Copy-and-paste certainly has a place, even in a hypothetical transclusion-enabled Web. One major application is of course backup and archival, which would be impossible if there was only ever a single copy. That being said, personally I would rather have transclusion than not. For one thing it would make navigating the current morass of social media and publication startups easier.
Today, if I write something (say this blog post) and want to put it online, I have to decide where to put it. I could put it on my own website, hosted on my own server, accessible at my own domain name, where I retain full control. However, maybe I want the attention generated by publishing on a platform like Medium or Tumblr. Maybe I also want to post a link and excerpt to Facebook and Twitter and Google+. Once people read it, they might want to make posts about it on their blogs and reference it. It might get picked up discussed on random forums and message boards, discussion sites and Q&A sites.
To do that today requires a lot of manual intervention and thought. First I’d have to copy and paste the text into all the different services. Then I’d have to copy-and-paste a link into the various social media services. If I wanted to add an excerpt, I’d have to do more copy-pasting and editing. If there was discussion on other places, there’s no guarantee I’d find out about it. I’d have to keep a close eye on all the discussion sites, and hope that any individuals talking about it on their own sites send me an email (or some other kind of notification) about their posts.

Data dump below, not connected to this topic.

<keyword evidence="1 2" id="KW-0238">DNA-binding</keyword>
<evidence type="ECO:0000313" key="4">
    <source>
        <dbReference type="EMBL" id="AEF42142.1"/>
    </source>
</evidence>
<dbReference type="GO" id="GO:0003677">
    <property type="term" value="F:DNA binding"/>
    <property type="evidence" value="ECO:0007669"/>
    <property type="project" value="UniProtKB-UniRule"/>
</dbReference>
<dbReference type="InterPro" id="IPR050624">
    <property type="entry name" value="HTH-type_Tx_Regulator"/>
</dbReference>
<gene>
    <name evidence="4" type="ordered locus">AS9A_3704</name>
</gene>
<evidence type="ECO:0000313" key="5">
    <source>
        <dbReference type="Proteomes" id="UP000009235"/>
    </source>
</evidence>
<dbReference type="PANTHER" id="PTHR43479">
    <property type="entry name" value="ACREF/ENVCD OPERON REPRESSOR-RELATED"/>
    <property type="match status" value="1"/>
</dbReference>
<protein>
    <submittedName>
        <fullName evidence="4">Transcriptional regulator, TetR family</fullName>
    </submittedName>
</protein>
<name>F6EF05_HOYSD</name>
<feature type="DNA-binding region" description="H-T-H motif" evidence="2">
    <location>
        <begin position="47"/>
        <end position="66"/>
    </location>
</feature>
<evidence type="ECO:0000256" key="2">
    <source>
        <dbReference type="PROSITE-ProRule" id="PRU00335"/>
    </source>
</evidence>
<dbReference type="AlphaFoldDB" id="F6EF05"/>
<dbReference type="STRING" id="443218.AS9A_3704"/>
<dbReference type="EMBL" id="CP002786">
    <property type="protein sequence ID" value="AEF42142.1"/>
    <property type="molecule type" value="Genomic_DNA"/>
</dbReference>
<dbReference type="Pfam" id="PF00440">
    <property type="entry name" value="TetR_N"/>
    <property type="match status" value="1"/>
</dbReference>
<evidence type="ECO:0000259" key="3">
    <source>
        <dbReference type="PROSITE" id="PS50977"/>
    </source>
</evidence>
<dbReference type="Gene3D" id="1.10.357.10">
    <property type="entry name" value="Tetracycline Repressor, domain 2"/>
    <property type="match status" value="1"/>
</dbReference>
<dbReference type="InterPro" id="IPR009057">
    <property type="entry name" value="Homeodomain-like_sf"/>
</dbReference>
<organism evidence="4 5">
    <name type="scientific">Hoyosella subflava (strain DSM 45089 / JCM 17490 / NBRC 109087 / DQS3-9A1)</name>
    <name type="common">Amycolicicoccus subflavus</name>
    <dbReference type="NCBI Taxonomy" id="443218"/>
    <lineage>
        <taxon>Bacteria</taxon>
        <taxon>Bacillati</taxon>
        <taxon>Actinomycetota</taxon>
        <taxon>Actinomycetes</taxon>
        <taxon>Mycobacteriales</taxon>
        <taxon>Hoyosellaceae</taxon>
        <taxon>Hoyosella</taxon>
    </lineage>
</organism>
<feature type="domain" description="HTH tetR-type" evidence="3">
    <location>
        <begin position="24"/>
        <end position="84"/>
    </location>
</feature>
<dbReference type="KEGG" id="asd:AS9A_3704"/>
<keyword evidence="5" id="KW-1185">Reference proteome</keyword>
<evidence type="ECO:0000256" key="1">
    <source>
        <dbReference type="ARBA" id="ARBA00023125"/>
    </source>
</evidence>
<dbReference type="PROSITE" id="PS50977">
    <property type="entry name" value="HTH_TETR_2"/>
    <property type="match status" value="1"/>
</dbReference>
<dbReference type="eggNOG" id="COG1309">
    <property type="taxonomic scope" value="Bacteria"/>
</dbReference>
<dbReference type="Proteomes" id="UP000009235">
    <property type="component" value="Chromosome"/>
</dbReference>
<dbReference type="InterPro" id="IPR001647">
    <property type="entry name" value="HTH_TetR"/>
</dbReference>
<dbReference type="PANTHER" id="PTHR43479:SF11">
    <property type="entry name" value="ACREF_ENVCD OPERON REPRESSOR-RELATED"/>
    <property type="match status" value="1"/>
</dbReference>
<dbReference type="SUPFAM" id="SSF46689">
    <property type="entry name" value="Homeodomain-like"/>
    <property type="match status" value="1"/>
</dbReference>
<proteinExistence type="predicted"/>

In a world where transclusion is the default, things become much simpler. As we’ve already discussed, the various other publishing platforms would simply transclude the content of my post. Social media services would transclude particular paragraphs (or even particular sentences). Similarly, discussion sites and other people’s blogs would transclude the particular parts of the post they want to discuss. This has a secondary benefit: I can look up the transcluders and automatically be aware of who’s talking about my post (and what parts in particular). In summary, transclusion would make sharing and discussion on the web a whole lot easier, smoother and interactive.
Unfortunately, I don’t believe that we’ll achieve transclusion any time soon. In particular, I would say most publishing and social media services have incentives to prevent transclusion — they want a unique piece of your work. Deferring to a canonical copy elsewhere that others can transclude as well is the last thing they want. That being said, we can still dream, can’t we? Perhaps, with the continuing popularity of ebooks and DIY publishing we might even start having some limited forms of transclusion. And maybe, just maybe, people like Mr. Mod and services like Editorially will start pushing for a transclusion-capable world.